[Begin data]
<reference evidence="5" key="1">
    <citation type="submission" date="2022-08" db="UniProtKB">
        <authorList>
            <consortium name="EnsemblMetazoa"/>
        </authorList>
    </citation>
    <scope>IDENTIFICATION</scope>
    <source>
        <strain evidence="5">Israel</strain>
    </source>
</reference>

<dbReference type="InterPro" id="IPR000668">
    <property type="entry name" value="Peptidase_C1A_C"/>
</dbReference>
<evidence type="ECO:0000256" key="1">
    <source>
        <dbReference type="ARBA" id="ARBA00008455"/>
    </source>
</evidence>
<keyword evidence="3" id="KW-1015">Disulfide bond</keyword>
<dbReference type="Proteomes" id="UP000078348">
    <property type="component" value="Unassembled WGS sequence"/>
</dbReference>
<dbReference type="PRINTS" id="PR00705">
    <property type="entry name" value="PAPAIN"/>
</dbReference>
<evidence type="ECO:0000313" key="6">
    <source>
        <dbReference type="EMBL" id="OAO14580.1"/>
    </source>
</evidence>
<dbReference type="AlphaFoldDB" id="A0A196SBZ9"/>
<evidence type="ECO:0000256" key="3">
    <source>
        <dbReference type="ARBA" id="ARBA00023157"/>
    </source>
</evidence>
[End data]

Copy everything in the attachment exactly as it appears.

<reference evidence="5" key="1">
    <citation type="submission" date="2022-08" db="UniProtKB">
        <authorList>
            <consortium name="EnsemblMetazoa"/>
        </authorList>
    </citation>
    <scope>IDENTIFICATION</scope>
    <source>
        <strain evidence="5">Israel</strain>
    </source>
</reference>

<dbReference type="InterPro" id="IPR000668">
    <property type="entry name" value="Peptidase_C1A_C"/>
</dbReference>
<evidence type="ECO:0000256" key="1">
    <source>
        <dbReference type="ARBA" id="ARBA00008455"/>
    </source>
</evidence>
<keyword evidence="3" id="KW-1015">Disulfide bond</keyword>
<dbReference type="Proteomes" id="UP000078348">
    <property type="component" value="Unassembled WGS sequence"/>
</dbReference>
<dbReference type="PRINTS" id="PR00705">
    <property type="entry name" value="PAPAIN"/>
</dbReference>
<evidence type="ECO:0000313" key="6">
    <source>
        <dbReference type="EMBL" id="OAO14580.1"/>
    </source>
</evidence>
<dbReference type="AlphaFoldDB" id="A0A196SBZ9"/>
<evidence type="ECO:0000256" key="3">
    <source>
        <dbReference type="ARBA" id="ARBA00023157"/>
    </source>
</evidence>